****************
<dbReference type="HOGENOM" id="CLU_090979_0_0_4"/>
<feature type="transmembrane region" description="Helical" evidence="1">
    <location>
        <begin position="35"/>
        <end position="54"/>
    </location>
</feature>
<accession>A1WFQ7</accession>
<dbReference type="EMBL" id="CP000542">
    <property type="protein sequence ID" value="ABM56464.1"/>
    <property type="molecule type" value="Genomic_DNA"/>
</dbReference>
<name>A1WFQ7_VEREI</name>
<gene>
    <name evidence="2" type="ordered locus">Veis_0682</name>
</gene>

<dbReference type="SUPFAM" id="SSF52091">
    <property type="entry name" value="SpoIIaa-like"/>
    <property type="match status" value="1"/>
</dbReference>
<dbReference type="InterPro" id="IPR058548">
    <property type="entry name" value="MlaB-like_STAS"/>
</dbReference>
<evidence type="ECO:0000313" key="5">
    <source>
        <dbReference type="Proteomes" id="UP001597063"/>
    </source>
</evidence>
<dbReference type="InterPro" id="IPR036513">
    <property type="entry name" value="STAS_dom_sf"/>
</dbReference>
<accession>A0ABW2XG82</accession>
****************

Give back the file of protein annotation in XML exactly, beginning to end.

<dbReference type="HOGENOM" id="CLU_090979_0_0_4"/>
<feature type="transmembrane region" description="Helical" evidence="1">
    <location>
        <begin position="35"/>
        <end position="54"/>
    </location>
</feature>
<accession>A1WFQ7</accession>
<dbReference type="EMBL" id="CP000542">
    <property type="protein sequence ID" value="ABM56464.1"/>
    <property type="molecule type" value="Genomic_DNA"/>
</dbReference>
<name>A1WFQ7_VEREI</name>
<gene>
    <name evidence="2" type="ordered locus">Veis_0682</name>
</gene>

<dbReference type="SUPFAM" id="SSF52091">
    <property type="entry name" value="SpoIIaa-like"/>
    <property type="match status" value="1"/>
</dbReference>
<dbReference type="InterPro" id="IPR058548">
    <property type="entry name" value="MlaB-like_STAS"/>
</dbReference>
<evidence type="ECO:0000313" key="5">
    <source>
        <dbReference type="Proteomes" id="UP001597063"/>
    </source>
</evidence>
<dbReference type="InterPro" id="IPR036513">
    <property type="entry name" value="STAS_dom_sf"/>
</dbReference>
<accession>A0ABW2XG82</accession>